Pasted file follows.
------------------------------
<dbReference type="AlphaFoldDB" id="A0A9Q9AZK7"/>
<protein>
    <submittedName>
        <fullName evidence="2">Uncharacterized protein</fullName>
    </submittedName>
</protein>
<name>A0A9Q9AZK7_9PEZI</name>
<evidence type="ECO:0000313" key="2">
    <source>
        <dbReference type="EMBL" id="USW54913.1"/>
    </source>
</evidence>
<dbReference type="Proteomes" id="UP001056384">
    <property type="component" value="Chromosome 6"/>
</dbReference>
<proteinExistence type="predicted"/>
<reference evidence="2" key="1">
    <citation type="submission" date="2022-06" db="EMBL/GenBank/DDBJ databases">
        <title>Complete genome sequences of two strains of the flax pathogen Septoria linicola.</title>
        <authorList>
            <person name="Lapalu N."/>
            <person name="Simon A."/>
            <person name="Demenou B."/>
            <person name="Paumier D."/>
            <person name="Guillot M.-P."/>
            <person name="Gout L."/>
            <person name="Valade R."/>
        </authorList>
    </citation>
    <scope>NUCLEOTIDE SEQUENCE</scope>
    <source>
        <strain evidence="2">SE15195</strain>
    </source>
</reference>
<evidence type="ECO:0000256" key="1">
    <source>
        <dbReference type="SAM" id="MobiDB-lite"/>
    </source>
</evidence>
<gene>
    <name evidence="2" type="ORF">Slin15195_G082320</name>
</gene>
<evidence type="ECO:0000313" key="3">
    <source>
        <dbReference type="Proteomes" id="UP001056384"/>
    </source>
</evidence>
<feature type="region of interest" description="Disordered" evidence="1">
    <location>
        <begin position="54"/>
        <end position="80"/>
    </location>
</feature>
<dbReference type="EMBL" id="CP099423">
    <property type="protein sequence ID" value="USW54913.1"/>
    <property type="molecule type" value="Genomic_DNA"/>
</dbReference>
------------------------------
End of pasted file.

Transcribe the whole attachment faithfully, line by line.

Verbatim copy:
<dbReference type="AlphaFoldDB" id="A0A9Q9AZK7"/>
<protein>
    <submittedName>
        <fullName evidence="2">Uncharacterized protein</fullName>
    </submittedName>
</protein>
<name>A0A9Q9AZK7_9PEZI</name>
<evidence type="ECO:0000313" key="2">
    <source>
        <dbReference type="EMBL" id="USW54913.1"/>
    </source>
</evidence>
<dbReference type="Proteomes" id="UP001056384">
    <property type="component" value="Chromosome 6"/>
</dbReference>
<proteinExistence type="predicted"/>
<reference evidence="2" key="1">
    <citation type="submission" date="2022-06" db="EMBL/GenBank/DDBJ databases">
        <title>Complete genome sequences of two strains of the flax pathogen Septoria linicola.</title>
        <authorList>
            <person name="Lapalu N."/>
            <person name="Simon A."/>
            <person name="Demenou B."/>
            <person name="Paumier D."/>
            <person name="Guillot M.-P."/>
            <person name="Gout L."/>
            <person name="Valade R."/>
        </authorList>
    </citation>
    <scope>NUCLEOTIDE SEQUENCE</scope>
    <source>
        <strain evidence="2">SE15195</strain>
    </source>
</reference>
<evidence type="ECO:0000256" key="1">
    <source>
        <dbReference type="SAM" id="MobiDB-lite"/>
    </source>
</evidence>
<gene>
    <name evidence="2" type="ORF">Slin15195_G082320</name>
</gene>
<evidence type="ECO:0000313" key="3">
    <source>
        <dbReference type="Proteomes" id="UP001056384"/>
    </source>
</evidence>
<feature type="region of interest" description="Disordered" evidence="1">
    <location>
        <begin position="54"/>
        <end position="80"/>
    </location>
</feature>
<dbReference type="EMBL" id="CP099423">
    <property type="protein sequence ID" value="USW54913.1"/>
    <property type="molecule type" value="Genomic_DNA"/>
</dbReference>